Impressive advances in computer technology have opened the way to the simulation in machina of complex biological systems. In immunology, this has proven helpful as it can foster both critical phases of generating and testing novel hypotheses. At variance with """"""""conventional"""""""" models based upon differential equations, the applicant has reproduced the dynamics of the humoral response by means of cellular automata, where discrete entities cooperate and develop according to elementary local rules. The success of this model in tackling several """"""""hot"""""""" aspects currently debated among immunologists signals that the time is ripe for the exploration of the complex and challenging cell-mediated immunity. The subject of this proposal is a computer simulation of the immune response to viral infection and to foreign cells. This requires an extensive upgrading of our IMMSIM code, including the introduction of infective antigens, target cells, dendritic cells, CD8 T cell receptors and class I MHCs. The body is represented by a bi-dimensional space subdivided into sites where all interactions take place in discrete time steps. Interactions are probablistic occurrences between cells that take place via their receptors, on the basis of complementarity between binary bit strings. These interactions may lead to destruction, presentation, stimulation or tolerance. As in the living organism, a virus-specific Tc precursor will become anergic by meeting a Class I-bearing infected target cell but will mature to a serial killer upon binding to a DC that has attracted a Th cell, whose lymphokines will act on both Tc and DC. The outcome of each event depends on a number of parameters of largely unknown biological weight. Their effects will be tested experimentally by running the same response serially, varying one parameter at a time, and comparing the results to ascertained immunological behaviors. This will allow us to identify the critical nodes of the virus/response progress and then to use the model to challenge further fundamental aspects, such as viral mutation, lymphoid cell infection, and, ultimately, the cooperative/competitive interplay between the cellular and humoral response against the same invader.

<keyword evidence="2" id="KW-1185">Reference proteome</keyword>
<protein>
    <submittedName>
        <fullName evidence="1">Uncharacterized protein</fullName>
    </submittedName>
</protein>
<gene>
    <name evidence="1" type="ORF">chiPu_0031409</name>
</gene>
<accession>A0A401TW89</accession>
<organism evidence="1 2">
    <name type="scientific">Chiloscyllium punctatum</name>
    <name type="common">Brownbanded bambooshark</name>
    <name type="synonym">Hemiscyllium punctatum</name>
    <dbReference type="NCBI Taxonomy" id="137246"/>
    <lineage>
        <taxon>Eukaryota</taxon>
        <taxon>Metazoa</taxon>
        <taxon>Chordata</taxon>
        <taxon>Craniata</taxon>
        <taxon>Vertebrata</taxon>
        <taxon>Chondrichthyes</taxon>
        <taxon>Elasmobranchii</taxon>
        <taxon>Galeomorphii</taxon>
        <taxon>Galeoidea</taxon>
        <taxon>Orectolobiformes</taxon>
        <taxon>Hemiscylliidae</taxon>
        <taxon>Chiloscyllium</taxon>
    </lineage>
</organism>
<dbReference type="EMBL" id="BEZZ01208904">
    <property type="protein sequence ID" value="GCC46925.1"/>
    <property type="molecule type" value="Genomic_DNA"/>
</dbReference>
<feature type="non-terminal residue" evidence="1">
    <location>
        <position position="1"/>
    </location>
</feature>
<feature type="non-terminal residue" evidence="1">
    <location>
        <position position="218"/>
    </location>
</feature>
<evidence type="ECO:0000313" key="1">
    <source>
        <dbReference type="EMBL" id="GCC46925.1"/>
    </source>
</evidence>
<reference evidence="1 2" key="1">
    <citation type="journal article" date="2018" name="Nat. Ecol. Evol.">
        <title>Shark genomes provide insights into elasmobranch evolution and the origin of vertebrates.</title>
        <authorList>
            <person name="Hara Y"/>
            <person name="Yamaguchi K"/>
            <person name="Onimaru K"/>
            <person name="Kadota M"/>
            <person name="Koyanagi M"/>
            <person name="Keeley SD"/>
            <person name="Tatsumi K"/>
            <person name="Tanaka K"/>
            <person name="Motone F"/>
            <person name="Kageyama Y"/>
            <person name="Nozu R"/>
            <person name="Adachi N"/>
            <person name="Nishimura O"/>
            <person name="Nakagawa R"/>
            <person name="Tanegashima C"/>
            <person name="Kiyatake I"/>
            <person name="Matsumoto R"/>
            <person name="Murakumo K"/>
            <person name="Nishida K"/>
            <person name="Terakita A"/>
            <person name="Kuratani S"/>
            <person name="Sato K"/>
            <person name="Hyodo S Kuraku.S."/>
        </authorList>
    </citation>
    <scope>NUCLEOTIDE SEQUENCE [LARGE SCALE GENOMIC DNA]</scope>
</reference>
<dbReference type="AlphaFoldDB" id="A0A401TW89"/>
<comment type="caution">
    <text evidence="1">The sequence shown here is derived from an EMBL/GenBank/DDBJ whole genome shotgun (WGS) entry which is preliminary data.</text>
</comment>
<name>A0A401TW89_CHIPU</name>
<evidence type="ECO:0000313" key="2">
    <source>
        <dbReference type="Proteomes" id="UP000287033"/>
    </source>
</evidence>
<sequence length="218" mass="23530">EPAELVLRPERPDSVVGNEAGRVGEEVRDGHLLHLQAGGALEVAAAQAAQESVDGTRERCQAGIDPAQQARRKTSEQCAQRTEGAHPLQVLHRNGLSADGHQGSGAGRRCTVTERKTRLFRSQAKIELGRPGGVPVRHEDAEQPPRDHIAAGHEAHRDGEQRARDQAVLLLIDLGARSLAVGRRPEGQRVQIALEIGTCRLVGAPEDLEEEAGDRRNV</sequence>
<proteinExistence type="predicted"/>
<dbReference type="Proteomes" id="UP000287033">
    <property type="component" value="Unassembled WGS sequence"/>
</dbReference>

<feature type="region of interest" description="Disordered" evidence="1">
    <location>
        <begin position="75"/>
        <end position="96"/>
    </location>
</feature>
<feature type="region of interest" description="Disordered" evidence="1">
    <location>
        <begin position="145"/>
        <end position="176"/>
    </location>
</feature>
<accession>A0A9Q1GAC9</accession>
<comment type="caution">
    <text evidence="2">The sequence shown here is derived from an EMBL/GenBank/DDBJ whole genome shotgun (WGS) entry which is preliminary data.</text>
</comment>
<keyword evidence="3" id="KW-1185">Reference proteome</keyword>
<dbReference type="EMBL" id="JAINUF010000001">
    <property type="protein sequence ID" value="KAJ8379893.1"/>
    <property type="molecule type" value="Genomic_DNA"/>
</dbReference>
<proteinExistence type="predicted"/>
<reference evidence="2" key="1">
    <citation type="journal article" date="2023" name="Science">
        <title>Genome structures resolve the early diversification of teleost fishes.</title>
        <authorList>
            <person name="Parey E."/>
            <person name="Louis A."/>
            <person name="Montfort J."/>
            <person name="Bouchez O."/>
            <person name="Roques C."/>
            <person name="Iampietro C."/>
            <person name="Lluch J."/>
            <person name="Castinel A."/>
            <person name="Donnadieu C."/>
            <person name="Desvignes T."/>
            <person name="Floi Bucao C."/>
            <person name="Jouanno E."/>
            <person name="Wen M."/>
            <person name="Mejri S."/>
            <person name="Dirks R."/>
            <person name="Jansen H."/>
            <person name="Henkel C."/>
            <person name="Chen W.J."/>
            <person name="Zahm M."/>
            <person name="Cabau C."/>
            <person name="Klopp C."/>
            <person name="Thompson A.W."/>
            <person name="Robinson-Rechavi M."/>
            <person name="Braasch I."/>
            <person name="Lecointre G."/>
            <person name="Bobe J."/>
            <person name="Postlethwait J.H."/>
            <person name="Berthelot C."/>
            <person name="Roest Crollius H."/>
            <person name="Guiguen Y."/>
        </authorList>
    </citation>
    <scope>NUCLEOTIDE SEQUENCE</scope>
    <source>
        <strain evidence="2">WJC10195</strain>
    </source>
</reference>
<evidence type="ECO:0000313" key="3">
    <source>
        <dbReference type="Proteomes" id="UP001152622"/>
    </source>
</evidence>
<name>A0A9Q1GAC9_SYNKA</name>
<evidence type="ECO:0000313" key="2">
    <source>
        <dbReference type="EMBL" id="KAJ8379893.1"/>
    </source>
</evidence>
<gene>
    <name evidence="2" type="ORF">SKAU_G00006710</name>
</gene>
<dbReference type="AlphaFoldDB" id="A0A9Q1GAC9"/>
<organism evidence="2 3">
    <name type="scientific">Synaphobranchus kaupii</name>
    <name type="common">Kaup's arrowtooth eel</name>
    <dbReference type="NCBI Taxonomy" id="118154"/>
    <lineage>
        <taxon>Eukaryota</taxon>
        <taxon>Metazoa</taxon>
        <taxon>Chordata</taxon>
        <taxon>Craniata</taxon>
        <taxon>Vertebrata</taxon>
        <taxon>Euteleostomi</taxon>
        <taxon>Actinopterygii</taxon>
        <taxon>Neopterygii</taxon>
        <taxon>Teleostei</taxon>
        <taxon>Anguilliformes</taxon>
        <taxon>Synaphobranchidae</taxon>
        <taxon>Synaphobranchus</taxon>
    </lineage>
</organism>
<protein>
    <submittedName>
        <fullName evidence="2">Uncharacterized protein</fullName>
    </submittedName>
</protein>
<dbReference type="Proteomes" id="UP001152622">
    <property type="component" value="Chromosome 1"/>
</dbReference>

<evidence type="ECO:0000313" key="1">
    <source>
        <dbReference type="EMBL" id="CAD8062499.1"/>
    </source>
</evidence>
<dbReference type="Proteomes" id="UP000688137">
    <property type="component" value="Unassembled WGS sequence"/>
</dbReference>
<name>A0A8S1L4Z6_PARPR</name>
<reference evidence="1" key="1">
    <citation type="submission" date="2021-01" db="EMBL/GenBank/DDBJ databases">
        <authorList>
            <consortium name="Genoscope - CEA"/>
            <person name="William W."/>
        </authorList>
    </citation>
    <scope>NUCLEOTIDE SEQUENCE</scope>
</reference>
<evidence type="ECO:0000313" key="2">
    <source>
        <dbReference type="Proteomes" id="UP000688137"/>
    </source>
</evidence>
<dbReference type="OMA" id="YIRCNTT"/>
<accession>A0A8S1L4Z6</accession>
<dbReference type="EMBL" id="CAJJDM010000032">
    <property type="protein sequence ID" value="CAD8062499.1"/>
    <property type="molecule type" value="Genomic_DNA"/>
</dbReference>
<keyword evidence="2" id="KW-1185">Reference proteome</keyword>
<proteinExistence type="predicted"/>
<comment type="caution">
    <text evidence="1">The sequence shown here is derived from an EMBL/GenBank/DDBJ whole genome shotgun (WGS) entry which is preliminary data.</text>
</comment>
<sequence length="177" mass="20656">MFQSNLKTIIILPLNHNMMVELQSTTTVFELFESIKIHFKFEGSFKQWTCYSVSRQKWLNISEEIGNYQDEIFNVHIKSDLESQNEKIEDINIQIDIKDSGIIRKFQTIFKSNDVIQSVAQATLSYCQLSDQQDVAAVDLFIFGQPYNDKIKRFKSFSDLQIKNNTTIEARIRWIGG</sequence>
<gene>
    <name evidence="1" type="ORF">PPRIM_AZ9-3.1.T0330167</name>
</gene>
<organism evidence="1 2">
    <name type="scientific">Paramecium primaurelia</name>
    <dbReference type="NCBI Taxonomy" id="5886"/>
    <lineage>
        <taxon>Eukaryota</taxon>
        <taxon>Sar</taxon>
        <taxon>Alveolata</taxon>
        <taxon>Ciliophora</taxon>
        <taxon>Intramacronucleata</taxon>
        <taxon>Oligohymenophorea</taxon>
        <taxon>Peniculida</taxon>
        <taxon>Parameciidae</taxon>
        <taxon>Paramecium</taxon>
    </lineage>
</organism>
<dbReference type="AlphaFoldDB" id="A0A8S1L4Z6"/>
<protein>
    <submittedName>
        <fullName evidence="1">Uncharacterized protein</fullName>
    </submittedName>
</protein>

National Institute of Health (NIH)
National Institute of Allergy and Infectious Diseases (NIAID)
Research Project (R01)
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Special Emphasis Panel (ZRG2-SSS-4 (02))
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Deckhut Augustine, Alison M
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Hospital for Joint Diseases Ortho Institute
New York
United States
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